Diarrhea Tx

Discussion in 'Step I' started by path800, May 15, 2014.

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  1. path800

    path800

    6
    0
    May 15, 2014
    A 17-year-old boy comes to the emergency
    department because of severe thirst and
    weakness and a 4-kg (8.8-lb) weight loss
    over the past 36 hours. He began having
    voluminous painless watery diarrhea on the
    airplane while returning from a trip to
    Thailand 36 hours ago. He has not vomited.
    While supine, pulse is 110/min and blood
    pressure is 110/60 mm Hg. While standing,
    pulse is 170/min and blood pressure is
    70/40 mm Hg. His abdomen is nontender
    and bowel sounds are increased. Which of
    the following treatments is most appropriate
    at this time?
    (A) Ciprofloxacin
    (B) Doxycycline
    (C) Exploratory laparotomy
    (D) Potassium chloride
    (E) Rehydration
    (F) Trimethoprim-sulfamethoxazole

    Seem to be cholerae infection. Ans is E. Why not D? The first sentence said he has weakness. I thought he needs to receive both potassium and water.
     
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  3. notbobtrustme

    notbobtrustme Crux Terminatus Banned Account on Hold 2+ Year Member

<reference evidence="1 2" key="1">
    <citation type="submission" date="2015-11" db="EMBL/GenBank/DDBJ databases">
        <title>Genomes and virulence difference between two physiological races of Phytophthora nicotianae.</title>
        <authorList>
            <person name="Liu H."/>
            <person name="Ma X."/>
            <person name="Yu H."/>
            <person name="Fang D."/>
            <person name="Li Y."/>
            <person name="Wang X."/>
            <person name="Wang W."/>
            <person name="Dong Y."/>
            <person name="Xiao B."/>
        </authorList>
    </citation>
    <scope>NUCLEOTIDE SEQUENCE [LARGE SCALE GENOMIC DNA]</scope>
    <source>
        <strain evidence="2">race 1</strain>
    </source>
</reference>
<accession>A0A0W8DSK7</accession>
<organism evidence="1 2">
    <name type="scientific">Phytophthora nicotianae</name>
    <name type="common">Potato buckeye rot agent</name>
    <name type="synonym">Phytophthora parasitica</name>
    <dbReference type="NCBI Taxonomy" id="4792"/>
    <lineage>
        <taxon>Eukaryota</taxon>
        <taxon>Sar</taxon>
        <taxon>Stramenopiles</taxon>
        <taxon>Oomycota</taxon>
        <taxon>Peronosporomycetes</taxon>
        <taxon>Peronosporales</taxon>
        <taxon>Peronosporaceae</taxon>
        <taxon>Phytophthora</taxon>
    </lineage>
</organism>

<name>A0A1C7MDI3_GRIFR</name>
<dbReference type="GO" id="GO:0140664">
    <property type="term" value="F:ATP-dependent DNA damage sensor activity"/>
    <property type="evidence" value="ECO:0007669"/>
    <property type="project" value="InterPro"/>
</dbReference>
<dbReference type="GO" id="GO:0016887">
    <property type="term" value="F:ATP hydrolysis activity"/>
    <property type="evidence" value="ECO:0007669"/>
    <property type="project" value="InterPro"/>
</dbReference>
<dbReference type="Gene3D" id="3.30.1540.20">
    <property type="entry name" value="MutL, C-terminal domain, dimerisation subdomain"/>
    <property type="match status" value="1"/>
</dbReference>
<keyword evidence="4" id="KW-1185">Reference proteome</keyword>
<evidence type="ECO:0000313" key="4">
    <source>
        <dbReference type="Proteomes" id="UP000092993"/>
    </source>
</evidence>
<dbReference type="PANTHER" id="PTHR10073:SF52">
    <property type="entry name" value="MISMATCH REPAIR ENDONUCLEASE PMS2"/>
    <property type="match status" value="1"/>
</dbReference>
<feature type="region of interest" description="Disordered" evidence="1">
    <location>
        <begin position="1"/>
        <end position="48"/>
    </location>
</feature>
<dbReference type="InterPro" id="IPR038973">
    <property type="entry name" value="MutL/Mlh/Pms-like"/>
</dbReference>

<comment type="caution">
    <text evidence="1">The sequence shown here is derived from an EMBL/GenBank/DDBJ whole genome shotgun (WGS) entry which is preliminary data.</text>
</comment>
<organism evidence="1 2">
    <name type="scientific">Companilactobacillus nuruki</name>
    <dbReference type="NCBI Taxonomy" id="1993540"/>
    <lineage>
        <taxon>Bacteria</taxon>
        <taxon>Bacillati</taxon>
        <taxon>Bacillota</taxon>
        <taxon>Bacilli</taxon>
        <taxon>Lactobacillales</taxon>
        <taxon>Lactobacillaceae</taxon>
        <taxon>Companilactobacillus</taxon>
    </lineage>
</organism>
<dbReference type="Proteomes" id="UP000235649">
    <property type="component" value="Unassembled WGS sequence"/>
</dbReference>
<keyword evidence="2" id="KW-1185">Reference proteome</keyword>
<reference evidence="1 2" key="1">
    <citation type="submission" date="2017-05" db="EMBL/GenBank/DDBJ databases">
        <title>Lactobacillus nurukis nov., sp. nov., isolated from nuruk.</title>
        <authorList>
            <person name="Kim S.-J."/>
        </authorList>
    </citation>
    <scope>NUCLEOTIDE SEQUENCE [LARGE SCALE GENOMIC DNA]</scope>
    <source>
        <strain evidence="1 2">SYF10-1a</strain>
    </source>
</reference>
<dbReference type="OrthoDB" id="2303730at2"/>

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    Jun 28, 2011
    he has weakness because he's been blowing liquids out his butt for the past 2 days.

    rehydration will correct all the problems until he can clear the cholera toxin
     
  4. MilkIsGood

    MilkIsGood 7+ Year Member

    1,035
    95
    Nov 13, 2008
    dont think so hard. cholera = rehydrate
     
  5. CherryRedDracul

    CherryRedDracul 2 Chainz Muscular Dystrophy 2+ Year Member

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    Oct 12, 2012
    North America
    Physician
    Rehydration = mix of electrolytes, liquids, and sugars. If you treated him with potassium chloride with rehydrating first, you risk putting him in a hyperkalemic state.

    People with diarrhea lose bicarbonate and K+ (and all the other electrolytes), and in severe cases such as in cholera, there is often enough bicarbonate lost to cause metabolic acidosis. And one of the ways the body compensates for metabolic acidosis is by sucking H+ into cells in exchange for K+. So K+ concentration appears to be in the normal range despite heavy total body losses. Adding more potassium on top of that puts the patient at risk for hyperkalemia unless you rehydrate first. After rehydration, you may see the hypokalemia emerge and then you can correct it.

    But first step should be rehydration.
     
    Last edited: May 15, 2014
    NeuroLAX and path800 like this.
  6. Diggidy

    Diggidy 7+ Year Member

    1,165
    85
    Jan 20, 2009
    Just FYI -- Potassium Chloride is what they use to end someone's life during lethal injection. You sure you want to give that to a kid who's dehydrated?
     

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